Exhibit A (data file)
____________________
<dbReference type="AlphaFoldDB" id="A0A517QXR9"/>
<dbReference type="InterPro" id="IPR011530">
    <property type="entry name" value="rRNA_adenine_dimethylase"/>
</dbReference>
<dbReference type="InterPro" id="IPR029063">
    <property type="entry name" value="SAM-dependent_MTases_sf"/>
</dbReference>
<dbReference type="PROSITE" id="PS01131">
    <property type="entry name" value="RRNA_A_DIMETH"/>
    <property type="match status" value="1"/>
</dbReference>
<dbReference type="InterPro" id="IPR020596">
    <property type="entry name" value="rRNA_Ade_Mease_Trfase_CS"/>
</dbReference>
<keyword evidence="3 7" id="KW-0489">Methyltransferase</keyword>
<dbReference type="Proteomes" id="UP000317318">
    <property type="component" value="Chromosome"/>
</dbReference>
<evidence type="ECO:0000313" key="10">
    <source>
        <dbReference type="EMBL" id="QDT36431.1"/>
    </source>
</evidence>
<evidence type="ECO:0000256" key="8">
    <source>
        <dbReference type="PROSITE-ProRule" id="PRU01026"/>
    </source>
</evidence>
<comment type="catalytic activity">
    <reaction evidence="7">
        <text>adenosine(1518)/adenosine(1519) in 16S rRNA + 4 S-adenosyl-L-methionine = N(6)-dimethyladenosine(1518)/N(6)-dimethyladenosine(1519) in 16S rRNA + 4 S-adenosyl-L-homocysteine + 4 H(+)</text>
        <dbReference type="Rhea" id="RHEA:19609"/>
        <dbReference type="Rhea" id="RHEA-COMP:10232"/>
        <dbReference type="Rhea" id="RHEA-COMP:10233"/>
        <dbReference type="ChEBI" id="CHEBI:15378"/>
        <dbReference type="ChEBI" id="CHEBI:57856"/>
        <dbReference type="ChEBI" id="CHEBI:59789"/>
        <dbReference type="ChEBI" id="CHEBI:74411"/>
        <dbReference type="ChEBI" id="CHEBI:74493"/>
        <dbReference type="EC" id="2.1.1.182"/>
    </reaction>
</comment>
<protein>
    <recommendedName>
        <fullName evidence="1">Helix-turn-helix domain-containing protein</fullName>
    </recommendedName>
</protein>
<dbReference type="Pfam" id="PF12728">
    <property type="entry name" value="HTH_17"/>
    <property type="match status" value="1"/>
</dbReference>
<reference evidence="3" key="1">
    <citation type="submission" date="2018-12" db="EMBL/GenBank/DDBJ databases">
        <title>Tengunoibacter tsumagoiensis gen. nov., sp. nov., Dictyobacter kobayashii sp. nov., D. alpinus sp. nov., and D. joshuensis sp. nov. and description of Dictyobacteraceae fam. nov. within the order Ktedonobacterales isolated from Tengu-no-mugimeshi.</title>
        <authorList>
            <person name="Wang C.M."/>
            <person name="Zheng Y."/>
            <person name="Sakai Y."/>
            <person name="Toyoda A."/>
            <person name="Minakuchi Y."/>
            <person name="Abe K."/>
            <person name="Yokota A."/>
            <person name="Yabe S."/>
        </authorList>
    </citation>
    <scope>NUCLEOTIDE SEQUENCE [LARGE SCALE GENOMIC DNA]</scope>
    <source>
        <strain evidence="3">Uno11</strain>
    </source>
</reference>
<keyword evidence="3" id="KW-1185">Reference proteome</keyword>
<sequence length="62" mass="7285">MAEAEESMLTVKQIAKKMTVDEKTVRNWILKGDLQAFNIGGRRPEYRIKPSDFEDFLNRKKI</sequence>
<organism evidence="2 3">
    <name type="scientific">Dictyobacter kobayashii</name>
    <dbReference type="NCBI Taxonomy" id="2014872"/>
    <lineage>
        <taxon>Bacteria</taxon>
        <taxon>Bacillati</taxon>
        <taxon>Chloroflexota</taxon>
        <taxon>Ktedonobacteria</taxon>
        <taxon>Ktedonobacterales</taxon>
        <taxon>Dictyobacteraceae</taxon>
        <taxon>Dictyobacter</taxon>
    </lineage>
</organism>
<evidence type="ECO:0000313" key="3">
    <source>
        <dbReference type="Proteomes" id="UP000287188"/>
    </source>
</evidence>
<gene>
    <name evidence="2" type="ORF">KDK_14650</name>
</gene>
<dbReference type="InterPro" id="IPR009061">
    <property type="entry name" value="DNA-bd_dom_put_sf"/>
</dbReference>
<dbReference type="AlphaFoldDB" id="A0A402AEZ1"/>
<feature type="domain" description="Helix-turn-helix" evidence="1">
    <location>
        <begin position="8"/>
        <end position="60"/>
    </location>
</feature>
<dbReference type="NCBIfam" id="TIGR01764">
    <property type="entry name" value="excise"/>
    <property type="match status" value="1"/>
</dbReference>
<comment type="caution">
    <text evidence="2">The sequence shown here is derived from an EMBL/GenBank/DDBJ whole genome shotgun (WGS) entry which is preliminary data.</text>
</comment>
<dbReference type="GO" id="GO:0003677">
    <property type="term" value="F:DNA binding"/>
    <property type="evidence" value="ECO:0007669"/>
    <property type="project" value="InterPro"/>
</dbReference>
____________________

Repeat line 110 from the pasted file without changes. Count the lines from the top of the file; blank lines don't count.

</comment>